Summer has officially begun! Now’s the time to take that trip you’ve been looking forward to. Or maybe you just want to stay local and enjoy something cold and bubbly. But even with the rays of sunshine, it can’t be rainbows and butterflies all the time because, well, life gets in the way. Trips can get canceled and those beverages you’re drinking may contain more than you bargained for. You’ll see what we mean in a moment. Read on for an investigation into travel insurance, plus a lawsuit against a popular drink manufacturer that may be hiding something from its customers.
It’s no fun being excited for vacation and having to cancel your trip. If you happened to experience such an unfortunate event, be aware that a proposed class action has been filed against Travelex, a popular travel insurance company. The suit explains that Travelex’s policies provide combined coverage for two types of incidents – those that occur prior to departure (death in the family, etc.) and those that occur after you jet off (lost baggage, medical emergencies, etc.). Unfortunately, for those who cancel their trips before the departure date, Travelex is allegedly refusing to provide refunds for the portion of the insurance that can only really take effect once a traveler has left for vacation. The lawsuit argues these people paid for something - that is, post-departure coverage - that they never actually received. More people are needed to step forward to help strengthen the case – so if this sounds like something that happened to you, share your story here.
Beverage carbonation company NuCO2 is facing a proposed class action claiming that it has carried out a “systematic deceptive scheme” to overcharge customers. Specifically, the suit claims that NuCO2 secretly increases prices for beverage-grade carbon dioxide and draught beer nitrogen gas (as well as for other goodies needed to make beverages bubbly) without justification and in violation of its contracts – and these extra costs can really add up for business owners. To be clear, NuCO2 is allowed to raise its prices – it is a business, after all – but its contracts spell out exactly how it's allowed to do so. Namely, the contracts stipulate that prices can only be raised by a certain percentage annually on the effective date of the contract or within 15 days of sending a “price adjustment notification” to the customer. According to the lawsuit, the company isn’t doing either of these things. If you contracted with NuCO2 for your restaurant or other venture, learn more here.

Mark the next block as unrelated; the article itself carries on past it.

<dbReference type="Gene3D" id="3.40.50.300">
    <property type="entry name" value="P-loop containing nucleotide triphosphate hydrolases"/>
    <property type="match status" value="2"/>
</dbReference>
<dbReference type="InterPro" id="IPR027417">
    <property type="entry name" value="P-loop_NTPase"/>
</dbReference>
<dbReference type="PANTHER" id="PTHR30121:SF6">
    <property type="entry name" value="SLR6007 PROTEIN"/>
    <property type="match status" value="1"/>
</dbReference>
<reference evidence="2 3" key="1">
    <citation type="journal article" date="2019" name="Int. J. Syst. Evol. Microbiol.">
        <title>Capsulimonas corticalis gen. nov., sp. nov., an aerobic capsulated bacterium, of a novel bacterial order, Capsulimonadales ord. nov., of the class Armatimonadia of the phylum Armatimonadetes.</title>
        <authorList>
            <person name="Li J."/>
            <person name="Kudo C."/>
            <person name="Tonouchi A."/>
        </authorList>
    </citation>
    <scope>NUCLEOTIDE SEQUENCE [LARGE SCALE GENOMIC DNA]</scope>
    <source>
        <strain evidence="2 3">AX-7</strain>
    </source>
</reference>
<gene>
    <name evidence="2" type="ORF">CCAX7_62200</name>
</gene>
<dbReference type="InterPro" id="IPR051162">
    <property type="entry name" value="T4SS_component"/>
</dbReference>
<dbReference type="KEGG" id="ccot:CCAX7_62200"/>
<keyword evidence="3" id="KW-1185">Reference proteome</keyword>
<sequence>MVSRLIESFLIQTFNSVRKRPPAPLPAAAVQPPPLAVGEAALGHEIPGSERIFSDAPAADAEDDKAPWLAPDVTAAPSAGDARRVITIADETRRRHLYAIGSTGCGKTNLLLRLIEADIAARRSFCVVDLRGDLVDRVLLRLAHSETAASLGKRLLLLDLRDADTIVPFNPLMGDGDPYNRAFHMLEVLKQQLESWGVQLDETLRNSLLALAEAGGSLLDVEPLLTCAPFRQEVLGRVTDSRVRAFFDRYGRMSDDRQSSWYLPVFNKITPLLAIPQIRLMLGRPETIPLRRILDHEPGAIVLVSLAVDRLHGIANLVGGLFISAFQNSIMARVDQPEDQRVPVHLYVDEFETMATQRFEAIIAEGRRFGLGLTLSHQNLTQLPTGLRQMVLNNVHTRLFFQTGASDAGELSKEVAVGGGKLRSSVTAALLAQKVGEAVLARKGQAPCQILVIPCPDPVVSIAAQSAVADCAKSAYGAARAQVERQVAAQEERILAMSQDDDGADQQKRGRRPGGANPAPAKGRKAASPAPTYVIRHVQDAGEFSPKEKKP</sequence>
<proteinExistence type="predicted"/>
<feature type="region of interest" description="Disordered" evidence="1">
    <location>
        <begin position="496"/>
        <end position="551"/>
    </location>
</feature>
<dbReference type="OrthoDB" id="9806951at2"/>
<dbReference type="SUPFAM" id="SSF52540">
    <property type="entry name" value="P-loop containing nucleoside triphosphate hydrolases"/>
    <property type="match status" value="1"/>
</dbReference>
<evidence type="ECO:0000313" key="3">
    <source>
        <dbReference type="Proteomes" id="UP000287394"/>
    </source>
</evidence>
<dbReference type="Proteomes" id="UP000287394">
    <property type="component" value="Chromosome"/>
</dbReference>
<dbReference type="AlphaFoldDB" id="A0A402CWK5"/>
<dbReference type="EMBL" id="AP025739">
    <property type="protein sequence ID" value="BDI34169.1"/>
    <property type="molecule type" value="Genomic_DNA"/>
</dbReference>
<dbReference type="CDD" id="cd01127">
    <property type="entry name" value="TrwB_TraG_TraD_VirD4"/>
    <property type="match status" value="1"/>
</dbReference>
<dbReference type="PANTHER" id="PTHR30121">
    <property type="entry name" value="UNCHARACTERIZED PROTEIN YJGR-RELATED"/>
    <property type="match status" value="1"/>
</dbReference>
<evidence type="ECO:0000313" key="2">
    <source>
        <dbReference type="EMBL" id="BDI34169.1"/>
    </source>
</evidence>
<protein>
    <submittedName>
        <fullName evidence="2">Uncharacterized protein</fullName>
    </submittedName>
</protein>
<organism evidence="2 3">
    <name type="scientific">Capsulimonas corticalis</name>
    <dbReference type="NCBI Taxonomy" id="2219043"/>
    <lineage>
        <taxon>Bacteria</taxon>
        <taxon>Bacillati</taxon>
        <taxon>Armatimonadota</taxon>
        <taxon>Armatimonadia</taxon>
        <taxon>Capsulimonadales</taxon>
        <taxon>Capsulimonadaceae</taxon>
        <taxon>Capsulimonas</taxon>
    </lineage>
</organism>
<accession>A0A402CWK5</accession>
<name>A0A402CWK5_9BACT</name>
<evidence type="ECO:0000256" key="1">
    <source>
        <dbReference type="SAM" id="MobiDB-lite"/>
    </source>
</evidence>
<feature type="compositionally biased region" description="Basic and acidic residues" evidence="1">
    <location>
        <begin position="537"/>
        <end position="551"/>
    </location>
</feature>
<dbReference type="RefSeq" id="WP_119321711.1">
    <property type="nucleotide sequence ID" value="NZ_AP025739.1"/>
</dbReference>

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If you took out an auto loan with a credit union recommended by a dealership, you may have been charged a marked-up interest rate. Many dealerships use credit unions as their “preferred lenders” when offering auto loan financing to customers and may encourage new car buyers to sign up with these credit unions to get a special rate. Attorneys have reason to believe, however, that some dealerships are in cahoots with these “preferred” credit unions, add a markup to these rates and fail to disclose this to borrowers. If a class action is filed and successful, customers may be able to recover some of the money they overpaid in interest. Find out if you can help get a lawsuit started here.
According to a recently filed lawsuit, Keurig may have known since as early as 2013 that its Peñafiel bottled water contained unlawful levels of arsenic. Arsenic is a known poison and can cause serious health problems, but Keurig didn’t admit to the contamination issue until it was uncovered by Consumer Reports in April 2019. So far, there has been no recall issued, but the Food and Drug Administration has begun an investigation into the matter. The proposed class action looks to order Keurig to stop selling the allegedly contaminated water. The case could also compensate California consumers for the money they spent on the potentially harmful Peñafiel products. We have the rest of the details for you here.
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